Colección Roberto Polo. Centro de Arte Moderno y Contemporáneo de Castilla-La Mancha (CORPO) opens its second venue in the UNESCO World Heritage City of Cuenca on December 2020. Its home is the former Iglesia de Santa Cruz, a 16Ith century building listed as a Spanish National Monument. CORPO focuses on late 19th and early 20th century European avant-garde movements. In Cuenca, the 19th century is present with the work of painters like Eugène Delacroix, John Atkinson Grimshaw, Félicien Rops, Alexandre Séon, Joseph Granié and Edgar Degas.

However, its core focuses on the European avant-gardesof early 20th century, with artists from North, Central and Eastern Europe. The Cuenca venue reveals a plethora of major works by artists who are virtually absent in Spain, but played a pivotal role in the history of art, and are represented in the permanent collections of important international museums. Among these are Koloman Moser, Josef Hoffmann, Wilhelm Wagenfeld, Henry van de Velde, Eileen Gray, Gerrit Thomas Rietveld, Theo van Doesburg, Johannes Itten, Paul Joostens, Georges Vantongerloo, Friedrich Vordemberge-Gildewart, Marthe Donas, Pierre-Louis Flouquet, Victor Servranckx, Ivan Kliun and Marc Eemans. Spain is represented by an iconic work on paper by Pablo Picasso.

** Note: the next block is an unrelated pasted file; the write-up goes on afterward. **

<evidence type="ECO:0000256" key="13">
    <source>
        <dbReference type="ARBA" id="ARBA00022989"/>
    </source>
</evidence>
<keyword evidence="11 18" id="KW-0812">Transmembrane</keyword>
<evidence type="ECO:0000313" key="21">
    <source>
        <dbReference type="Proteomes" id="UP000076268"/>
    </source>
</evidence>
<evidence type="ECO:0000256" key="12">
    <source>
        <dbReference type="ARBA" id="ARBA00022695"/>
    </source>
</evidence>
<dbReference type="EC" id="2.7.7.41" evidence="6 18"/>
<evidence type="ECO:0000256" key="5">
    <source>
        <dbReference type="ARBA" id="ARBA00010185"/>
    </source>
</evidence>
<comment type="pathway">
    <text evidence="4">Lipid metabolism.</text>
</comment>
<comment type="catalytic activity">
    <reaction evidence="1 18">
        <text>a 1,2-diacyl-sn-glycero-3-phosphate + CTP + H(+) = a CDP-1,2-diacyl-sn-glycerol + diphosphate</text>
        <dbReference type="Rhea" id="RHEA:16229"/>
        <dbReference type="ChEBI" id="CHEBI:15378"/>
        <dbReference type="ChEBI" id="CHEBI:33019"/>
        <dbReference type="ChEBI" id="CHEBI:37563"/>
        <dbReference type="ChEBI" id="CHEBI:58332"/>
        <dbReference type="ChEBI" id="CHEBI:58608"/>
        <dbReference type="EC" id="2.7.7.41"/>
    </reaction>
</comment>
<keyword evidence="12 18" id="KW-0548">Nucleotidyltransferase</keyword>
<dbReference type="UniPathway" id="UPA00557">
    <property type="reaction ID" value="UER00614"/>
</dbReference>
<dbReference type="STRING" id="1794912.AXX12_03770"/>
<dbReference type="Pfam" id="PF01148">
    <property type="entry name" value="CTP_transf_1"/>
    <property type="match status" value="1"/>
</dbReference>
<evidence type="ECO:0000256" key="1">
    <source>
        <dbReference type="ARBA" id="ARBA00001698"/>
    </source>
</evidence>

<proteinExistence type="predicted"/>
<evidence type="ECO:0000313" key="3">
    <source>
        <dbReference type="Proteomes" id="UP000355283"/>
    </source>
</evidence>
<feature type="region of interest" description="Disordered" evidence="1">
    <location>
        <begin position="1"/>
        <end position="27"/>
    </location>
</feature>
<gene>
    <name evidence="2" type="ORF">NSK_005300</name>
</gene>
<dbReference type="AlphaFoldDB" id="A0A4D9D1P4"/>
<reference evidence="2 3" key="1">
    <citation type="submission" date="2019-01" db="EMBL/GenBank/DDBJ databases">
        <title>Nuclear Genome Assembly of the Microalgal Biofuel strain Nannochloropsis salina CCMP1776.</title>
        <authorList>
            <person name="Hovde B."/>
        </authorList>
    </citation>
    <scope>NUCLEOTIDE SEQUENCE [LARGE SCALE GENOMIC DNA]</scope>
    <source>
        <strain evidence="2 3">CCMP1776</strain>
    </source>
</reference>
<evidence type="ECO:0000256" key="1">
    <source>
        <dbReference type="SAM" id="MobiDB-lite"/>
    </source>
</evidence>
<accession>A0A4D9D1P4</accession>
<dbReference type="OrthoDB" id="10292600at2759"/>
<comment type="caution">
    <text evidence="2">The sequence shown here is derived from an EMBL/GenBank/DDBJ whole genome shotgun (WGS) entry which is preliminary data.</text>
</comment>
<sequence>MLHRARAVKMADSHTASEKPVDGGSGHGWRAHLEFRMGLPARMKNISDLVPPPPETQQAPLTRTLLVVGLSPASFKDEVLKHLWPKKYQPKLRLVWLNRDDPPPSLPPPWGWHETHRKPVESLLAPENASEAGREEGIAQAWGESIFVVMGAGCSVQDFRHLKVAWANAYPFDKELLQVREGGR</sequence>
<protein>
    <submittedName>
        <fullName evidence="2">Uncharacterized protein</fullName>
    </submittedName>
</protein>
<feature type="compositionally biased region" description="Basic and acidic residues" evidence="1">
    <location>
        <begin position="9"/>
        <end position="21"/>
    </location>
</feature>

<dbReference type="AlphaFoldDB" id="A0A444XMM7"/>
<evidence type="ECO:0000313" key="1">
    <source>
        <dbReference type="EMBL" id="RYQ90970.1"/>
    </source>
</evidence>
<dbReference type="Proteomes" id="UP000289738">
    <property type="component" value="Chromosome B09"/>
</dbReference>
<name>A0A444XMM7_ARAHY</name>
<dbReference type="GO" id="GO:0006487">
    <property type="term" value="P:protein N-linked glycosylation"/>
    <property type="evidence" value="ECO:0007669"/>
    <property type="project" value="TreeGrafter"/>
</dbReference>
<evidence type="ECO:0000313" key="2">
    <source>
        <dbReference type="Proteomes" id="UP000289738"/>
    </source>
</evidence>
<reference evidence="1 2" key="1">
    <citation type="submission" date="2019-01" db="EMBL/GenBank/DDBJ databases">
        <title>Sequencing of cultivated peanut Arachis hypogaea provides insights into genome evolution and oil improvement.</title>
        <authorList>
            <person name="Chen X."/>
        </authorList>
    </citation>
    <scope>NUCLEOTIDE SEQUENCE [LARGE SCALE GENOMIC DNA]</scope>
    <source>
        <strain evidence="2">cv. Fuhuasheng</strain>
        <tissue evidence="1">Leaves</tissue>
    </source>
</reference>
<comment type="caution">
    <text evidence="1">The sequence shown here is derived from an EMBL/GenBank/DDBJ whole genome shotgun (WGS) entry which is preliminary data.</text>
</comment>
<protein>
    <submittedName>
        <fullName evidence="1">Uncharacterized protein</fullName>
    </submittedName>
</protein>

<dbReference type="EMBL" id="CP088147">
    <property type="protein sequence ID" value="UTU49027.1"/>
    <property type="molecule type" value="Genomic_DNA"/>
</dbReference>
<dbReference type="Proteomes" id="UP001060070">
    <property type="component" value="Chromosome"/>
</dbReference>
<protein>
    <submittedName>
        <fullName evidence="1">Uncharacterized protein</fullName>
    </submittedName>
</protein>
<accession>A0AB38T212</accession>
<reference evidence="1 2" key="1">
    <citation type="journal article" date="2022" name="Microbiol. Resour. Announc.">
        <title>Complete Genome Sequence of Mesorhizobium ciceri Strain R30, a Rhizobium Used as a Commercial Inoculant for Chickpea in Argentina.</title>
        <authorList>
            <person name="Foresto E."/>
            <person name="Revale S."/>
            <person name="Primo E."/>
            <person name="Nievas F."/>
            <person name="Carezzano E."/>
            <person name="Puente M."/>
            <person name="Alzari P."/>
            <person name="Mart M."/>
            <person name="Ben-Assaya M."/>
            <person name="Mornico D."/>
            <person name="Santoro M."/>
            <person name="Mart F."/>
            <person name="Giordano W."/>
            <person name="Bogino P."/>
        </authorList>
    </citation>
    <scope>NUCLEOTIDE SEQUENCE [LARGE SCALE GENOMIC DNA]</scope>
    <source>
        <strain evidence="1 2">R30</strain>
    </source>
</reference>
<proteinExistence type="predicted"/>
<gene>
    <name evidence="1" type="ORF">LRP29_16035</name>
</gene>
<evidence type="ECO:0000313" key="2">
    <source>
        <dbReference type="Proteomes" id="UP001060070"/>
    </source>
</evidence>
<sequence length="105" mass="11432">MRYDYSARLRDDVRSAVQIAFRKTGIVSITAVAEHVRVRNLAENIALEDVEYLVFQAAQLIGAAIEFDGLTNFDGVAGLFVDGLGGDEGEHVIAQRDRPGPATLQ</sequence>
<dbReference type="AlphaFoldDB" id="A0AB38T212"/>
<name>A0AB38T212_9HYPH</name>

The tour of the museum takes us to a second height, the one occupied by the choir of the old churchto offer us a sample of contemporary sculpture and photography and finish in a room dedicated to abstraction, in homage to Cuenca, projecting its abrupt landscape from a wide gap in the wall as a backdrop.The intention of this last space devoted to abstraction is to establish a parallelbetween the work of the Spanish artists that the city gathered and welcomed in 1959 and that of their European and American contemporaries.
The permanent collection reflects an avant-garde spirit that turns around Henry van de Velde’s concept of the ‘Gesamtkunstwerk’ or total work of art, where all forms of artistic expression would merge.

Cabinet by Josef Hoffmann and side table by Hoffmann and Koloman Moser, both pieces from 1902-05, and drawing by Pierre-Louis Flouquet from 1920.

Consequently, in addition to painting, sculpture, photography and assemblage, the public can enjoy a highly educational selection of works of applied art or design. They are all historical and emblematic pieces of a time in which the arts rebel, ignoring the borders that until then separated them from each other and even from crafts, transforming everyday objects into works of industrial design or art applied to everything that configures our life, from a house to a jewel, a piece of furniture or a vase.

This concept admits all forms of artistic expression, media and themes, putting an accent on interdisciplinary works. Consequently, in addition to painting, sculpture, photography and assemblage, the permanent collection also features applied arts or design.

The Cuenca venue also places special emphasis on abstraction, drawing a parallel between the work of Spanish artists who flocked there as of 1959, and the work of Europeans and Americans in the preceding and ensuing periods.